We analyzed baseline whole body (minus skull) computed tomographic (CT) scans of 113 individuals with classic clinical features of FOP and the ACVR1 (R206H) mutation who were enrolled in a non-interventional natural history study ((NCT02322255)) for skeletal malformations, atypical morphology, intra-articular synovial osteochondromatosis, developmental arthropathy, and associated degenerative joint phenotypes.
All familial and sporadic cases with a classic clinical presentation of FOP carry a gain-of-function mutation (R206H; c.617 G > A) in ACVR1, a cell surface receptor that mediates bone morphogenetic protein (BMP) signaling.
The human disease fibrodysplasia ossificans progressiva (FOP) is a rare and highly disabling disorder of extensive heterotopic bone growth that is caused by a point mutation (R206H) in the activation domain of Alk2, a BMP (bone morphogenic protein) type 1 receptor.
We found that the Acvr1 R206H mutation caused increased BMP signaling in posttraumatic FOP lesions and early divergence from the normal skeletal muscle repair program with elevated and prolonged immune cell infiltration.
The large majority of cases of the autosomal dominant human disease fibrodysplasia ossificans progressiva (FOP) are caused by gain-of-function Arg206His mutations in the BMP type I receptor ACVR1 (ALK2).
Activating mutations of ALK2 containing the R206 to H mutation, are present in 95% in the rare autosomal genetic disease fibrodysplasia ossificans progressiva (FOP), which leads to the development of ectopic bone formation in muscle.
She underwent whole-exome sequencing (WES) as part of the FORGE study to identify the gene for infantile myofibromatosis; however a de novo dominant mutation in ACVR1 (NM_001105.4:c.617G>A) revised the diagnosis to FOP.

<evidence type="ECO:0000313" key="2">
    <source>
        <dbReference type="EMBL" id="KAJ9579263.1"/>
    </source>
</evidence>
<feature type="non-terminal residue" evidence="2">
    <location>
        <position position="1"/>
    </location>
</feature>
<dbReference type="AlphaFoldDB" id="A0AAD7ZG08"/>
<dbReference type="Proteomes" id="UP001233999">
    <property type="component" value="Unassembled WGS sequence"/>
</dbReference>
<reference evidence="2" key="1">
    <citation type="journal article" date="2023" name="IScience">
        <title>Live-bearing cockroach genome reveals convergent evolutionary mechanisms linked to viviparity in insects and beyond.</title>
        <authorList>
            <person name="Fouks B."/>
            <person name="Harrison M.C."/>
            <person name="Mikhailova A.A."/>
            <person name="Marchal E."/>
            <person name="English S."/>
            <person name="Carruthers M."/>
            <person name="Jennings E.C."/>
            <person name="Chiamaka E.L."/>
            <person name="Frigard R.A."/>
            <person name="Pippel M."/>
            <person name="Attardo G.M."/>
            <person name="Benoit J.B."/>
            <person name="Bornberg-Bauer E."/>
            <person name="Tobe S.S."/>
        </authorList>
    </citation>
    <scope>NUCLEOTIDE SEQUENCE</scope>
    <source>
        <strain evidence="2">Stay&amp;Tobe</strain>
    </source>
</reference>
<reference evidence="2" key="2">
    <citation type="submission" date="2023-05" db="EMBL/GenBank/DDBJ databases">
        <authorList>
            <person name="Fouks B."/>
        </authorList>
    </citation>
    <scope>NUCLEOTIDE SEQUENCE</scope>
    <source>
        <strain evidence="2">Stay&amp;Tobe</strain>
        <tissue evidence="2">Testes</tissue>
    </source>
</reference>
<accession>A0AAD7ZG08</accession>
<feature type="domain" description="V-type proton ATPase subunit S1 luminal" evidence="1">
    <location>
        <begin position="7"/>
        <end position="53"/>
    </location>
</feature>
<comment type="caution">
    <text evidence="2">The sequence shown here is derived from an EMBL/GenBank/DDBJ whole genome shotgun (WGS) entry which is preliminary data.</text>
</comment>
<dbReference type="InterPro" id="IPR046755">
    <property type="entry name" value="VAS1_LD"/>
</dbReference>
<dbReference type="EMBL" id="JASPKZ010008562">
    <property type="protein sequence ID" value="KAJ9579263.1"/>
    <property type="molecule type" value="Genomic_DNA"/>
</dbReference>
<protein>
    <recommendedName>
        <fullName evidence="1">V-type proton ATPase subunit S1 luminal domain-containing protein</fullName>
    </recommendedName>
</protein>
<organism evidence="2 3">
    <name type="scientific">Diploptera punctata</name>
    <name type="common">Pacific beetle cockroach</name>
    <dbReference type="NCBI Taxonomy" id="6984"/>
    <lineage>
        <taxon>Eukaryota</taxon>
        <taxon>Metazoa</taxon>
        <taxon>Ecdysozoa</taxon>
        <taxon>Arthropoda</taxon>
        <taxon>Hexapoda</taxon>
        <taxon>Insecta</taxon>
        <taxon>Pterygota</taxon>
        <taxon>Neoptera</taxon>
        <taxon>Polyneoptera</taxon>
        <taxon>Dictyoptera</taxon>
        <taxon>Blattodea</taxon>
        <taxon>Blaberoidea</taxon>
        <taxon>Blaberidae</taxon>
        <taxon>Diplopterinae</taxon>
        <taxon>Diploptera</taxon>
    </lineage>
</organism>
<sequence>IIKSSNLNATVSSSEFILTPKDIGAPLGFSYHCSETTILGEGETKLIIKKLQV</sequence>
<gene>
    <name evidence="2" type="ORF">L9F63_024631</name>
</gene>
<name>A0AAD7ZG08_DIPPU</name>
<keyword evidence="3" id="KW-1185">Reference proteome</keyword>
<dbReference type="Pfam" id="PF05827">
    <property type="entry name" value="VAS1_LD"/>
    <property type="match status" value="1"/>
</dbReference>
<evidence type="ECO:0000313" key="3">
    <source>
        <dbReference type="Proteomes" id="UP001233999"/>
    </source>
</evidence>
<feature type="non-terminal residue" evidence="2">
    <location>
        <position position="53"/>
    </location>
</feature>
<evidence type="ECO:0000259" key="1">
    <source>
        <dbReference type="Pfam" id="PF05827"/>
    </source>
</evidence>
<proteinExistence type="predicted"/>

Fibrodysplasia ossificans progressiva is characterized by extensive ossification within muscle tissues, and its molecular pathogenesis is responsible for the constitutively activating mutation (R206H) of the bone morphogenetic protein type 1 receptor, activin-like kinase 2 (ALK2).
However, we found that the engineered ACVR1(Q207D-c.a.) is significantly more active than the classic FOP mutation ACVR1(R206H) when overexpressed in chicken limbs and in differentiation assays of chondrogenesis, osteogenesis and myogenesis.
Overall, our ES cells are useful for studying the molecular mechanisms of heterotopic ossification in FOP in vitro and for developing novel inhibitors of chondrogenesis induced by mutant ALK2(R206H) associated with FOP.
FOP is caused by a recurrent heterozygous activating mutation (c.617G>A; R206H) of Activin receptor type IA/Activin-like kinase-2 (ACVR1/ALK2), a bone morphogenetic protein (BMP) type I receptor that occurs in all classically affected individuals.
The dual function of ALK2 is of particular interest given the heterozygous nature of FOP, as the normal interplay between such disparate behaviors could be shifted by the presence of ALK2(R206H) receptors.